Struggle is an essential part of the spiritual life. A profession of faith and performance in service just aren’t enough…It is not enough to superficially say we believe in Christ and then go on our merry way. It is not enough to mechanically function in one or more church jobs. Spiritual experiences aren’t enough. Jesus said that even those casting out demons and performing miracles could be self-deceived. Since not many can lay claim to such feats, His words should make us pause.
Faith itself is not easy. Those who think it is have never exercised the real thing. Faith does not mean a carefree absence of doubt, but it means acting on God’s trustworthiness in spite of the doubts we have. Do we think it was easy for Abraham to go out from Ur not knowing where he was going (Hebrews 11:8) or to offer his son Isaac as God commanded (Genesis 22:1019)? If faith is easy, then some of Jesus’ sayings concerning His kingdom become quite difficult to understand: “From the days of John the Baptist until now the kingdom of heaven suffers violence, and violent men take it by force” (Matthew 11:12).
Entering God’s kingdom by violence or force? C.S. Lewis said he was dragged into the kingdom kicking and screaming. Many have become Christians only after the intellectual equivalent of storming the Bastille – leveling the fortresses of ideologies and thought that are much harder to pull down than mortar and brick.
In the services at our church, we give evangelistic invitations. To Christans who have never done it, let me say that coming down an aisle is a traumatic experience. Big, strong men come shaking and with tears. Some have told me they felt the whole world was fastened on their coattails like an anchor. But still they come to exercise faith, to take hold of Christ, to strain against the gravitational pull of their own deadness with a force that scripture calls violence.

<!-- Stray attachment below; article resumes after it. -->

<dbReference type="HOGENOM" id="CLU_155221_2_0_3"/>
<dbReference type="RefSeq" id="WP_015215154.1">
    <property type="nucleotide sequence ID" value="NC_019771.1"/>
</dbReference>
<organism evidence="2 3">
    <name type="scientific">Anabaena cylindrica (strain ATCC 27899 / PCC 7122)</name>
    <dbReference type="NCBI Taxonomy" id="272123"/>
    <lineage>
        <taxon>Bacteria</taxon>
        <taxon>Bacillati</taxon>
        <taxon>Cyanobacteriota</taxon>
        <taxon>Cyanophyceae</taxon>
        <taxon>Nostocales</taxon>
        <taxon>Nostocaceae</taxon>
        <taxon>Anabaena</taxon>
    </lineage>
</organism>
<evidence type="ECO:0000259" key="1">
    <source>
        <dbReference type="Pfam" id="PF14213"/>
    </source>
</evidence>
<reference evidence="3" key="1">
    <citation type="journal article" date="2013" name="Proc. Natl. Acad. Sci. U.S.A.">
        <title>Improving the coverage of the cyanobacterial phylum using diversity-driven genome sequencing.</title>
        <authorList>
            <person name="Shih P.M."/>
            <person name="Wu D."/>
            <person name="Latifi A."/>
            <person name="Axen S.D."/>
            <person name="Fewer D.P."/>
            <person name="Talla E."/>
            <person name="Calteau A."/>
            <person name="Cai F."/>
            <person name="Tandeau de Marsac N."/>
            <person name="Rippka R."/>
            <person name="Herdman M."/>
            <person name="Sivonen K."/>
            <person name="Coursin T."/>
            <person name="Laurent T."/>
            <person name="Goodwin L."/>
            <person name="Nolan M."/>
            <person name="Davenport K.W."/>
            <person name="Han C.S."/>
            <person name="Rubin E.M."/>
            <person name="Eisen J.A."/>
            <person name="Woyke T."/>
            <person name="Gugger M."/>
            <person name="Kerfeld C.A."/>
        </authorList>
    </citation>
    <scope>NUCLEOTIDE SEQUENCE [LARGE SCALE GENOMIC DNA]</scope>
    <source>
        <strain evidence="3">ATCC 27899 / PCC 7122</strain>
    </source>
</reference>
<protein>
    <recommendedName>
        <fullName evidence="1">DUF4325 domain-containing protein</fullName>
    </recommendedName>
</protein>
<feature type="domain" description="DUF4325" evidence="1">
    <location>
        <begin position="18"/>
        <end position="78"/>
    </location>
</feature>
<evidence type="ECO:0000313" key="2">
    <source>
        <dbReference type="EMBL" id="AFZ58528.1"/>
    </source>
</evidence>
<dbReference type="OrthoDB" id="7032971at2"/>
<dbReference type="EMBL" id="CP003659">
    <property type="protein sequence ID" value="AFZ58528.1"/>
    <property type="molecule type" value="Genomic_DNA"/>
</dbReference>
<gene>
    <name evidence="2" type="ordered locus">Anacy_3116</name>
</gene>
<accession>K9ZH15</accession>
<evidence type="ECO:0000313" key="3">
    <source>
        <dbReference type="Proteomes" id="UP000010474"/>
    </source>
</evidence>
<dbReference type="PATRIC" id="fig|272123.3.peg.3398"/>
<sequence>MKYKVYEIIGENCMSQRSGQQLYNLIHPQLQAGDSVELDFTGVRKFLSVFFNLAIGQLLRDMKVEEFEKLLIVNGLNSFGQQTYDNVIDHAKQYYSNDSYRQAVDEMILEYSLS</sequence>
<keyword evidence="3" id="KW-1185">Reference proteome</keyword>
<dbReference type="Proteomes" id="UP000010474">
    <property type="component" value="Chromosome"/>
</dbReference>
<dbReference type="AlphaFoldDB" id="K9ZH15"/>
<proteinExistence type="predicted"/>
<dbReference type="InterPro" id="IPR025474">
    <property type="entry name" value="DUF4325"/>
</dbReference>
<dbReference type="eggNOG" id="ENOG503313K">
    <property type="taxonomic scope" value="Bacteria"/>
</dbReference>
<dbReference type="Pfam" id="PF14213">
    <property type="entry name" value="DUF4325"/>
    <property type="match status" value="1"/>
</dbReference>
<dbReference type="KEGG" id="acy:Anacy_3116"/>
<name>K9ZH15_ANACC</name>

Christian growth almost invariably involves struggle. Paul says in Galatians 5:24, “Now those who belong to Christ Jesus have crucified the flesh with its passions and desires.” What he means is that, as Christians, we should consider our old lives to be nailed to the cross of Christ, stripping our sin of all power over us as we choose to live by faith in Christ (Romans 6:1-11).
I believe there is an additional reason Paul chose the metaphor of crucifixion to express what our attitude toward the flesh would be. Crucifixion was a slow, painful death. It was not the only method of capital punishment in those days. There were certainly quicker ones. Quite simply, the flesh dies hard. Few Christians bypass the feeling of certain conceit or cockiness over a rapid spurt of growth, only to fall in an area of their lives they thought was cleaned up. Christian growth involves struggle.
All those who set out to seek the kingdom of God must pay the price of a disciplined life. Discipline is the mark where faith struggles against areas of the flesh that are in disrepair. The writer to the Hebrews said it well: “All discipline for the moment seems not to be joyful, but sorrowful; yet to those who have been trained by it, afterwards it yields the peaceful fruit of righteousness” (Hebrews 12:11).
We are continually under construction. Certain areas of life will provide spiritual workouts as long as we live. We can mark and engage them and grow. If we ignore them, our Christian life and pursuit of God’s kingdom will flounder badly.
– David Swartz
“Not everyone who calls out to Me, ‘Lord! Lord!’ will enter the Kingdom of Heaven. Only those who actually do the will of my Father in heaven will enter. On judgment day many will say to Me, ‘Lord! Lord! We prophesied in Your name and cast out demons in Your name and performed many miracles in Your name.’ But I will reply, ‘I never knew you. Get away from Me, you who break God’s laws.’”
– Matthew 7:21-23 (NLT)
Photo by Susie Stewart